Earlier this month, Sudan’s Minister of Religious Affairs Nasreldin Mofreh dissolved committees that were used by the Islamist regime to confiscate church properties – a move praised by the United States Commission on International Religious Freedom.
Now, Sudan’s Transitional Military Council has proposed a bill to remove the death penalty for apostasy. The bill would instead make it a crime to accuse someone of apostasy.
We spoke with Philemon*, a pastor in Sudan who says the Church shouldn’t waste the Gospel doors opening in Sudan.
“We are praying [about] what really we need to do. Maybe we need to have this opportunity to build churches that have no building, and to have an opportunity to share the Bible openly… and preach and go to some areas that we see [as] unreached areas.”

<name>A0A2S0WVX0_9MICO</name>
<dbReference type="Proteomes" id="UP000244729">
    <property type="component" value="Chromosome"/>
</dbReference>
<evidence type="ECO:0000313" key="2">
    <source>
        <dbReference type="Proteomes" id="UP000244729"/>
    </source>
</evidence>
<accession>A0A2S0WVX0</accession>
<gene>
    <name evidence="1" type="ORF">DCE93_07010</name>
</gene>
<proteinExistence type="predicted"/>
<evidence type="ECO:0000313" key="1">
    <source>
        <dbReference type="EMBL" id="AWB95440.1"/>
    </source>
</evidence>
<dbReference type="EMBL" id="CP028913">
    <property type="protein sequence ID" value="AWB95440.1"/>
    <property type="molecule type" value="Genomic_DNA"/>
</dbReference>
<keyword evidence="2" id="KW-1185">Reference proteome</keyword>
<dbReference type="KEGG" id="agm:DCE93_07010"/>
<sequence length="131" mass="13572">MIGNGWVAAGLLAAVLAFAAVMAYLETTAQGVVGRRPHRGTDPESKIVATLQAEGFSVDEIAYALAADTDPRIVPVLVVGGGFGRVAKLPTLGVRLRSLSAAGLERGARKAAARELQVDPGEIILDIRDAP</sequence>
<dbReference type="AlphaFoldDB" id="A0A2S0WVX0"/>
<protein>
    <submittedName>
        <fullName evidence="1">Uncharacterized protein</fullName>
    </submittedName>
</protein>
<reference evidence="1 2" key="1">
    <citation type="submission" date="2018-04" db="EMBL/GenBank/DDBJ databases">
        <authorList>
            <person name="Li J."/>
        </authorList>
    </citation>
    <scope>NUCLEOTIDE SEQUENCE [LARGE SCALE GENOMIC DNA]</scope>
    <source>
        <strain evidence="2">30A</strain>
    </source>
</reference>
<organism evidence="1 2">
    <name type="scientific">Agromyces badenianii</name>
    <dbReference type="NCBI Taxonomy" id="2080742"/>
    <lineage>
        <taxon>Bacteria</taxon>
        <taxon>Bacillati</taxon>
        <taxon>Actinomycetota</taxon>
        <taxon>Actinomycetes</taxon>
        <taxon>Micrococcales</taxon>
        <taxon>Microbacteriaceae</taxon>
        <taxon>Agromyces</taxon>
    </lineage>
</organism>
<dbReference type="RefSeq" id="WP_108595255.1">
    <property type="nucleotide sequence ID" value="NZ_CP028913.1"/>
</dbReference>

Also, Philemon says, “I think it’s a good opportunity to have maybe crusades, to have leadership training, to distribute some Bibles to others, to help some churches to be the churches, and I’m trying to do what whatever I can to help the Church in Sudan.”
However, there is still a lot of work to do for religious freedom in Sudan. Christians and other religions are still in the minority. The overwhelming majority of Sudan’s population is Sunni Muslim.
“I ask that Christians around the world continue as you did before to pray for Sudan,” Philemon says.
Please ask the Lord to give the Sudanese Church wisdom and boldness in proclaiming the Gospel. Pray for more leaders to rise to power in Sudan who champion religious freedom. Ask the Holy Spirit to sweep Sudan with a spiritual revival and lead many people to Jesus.
*Name changed for security purposes.
Header photo courtesy of UNMISS via Flickr: https://www.flickr.com/photos/unmissmultimedia/35933305190/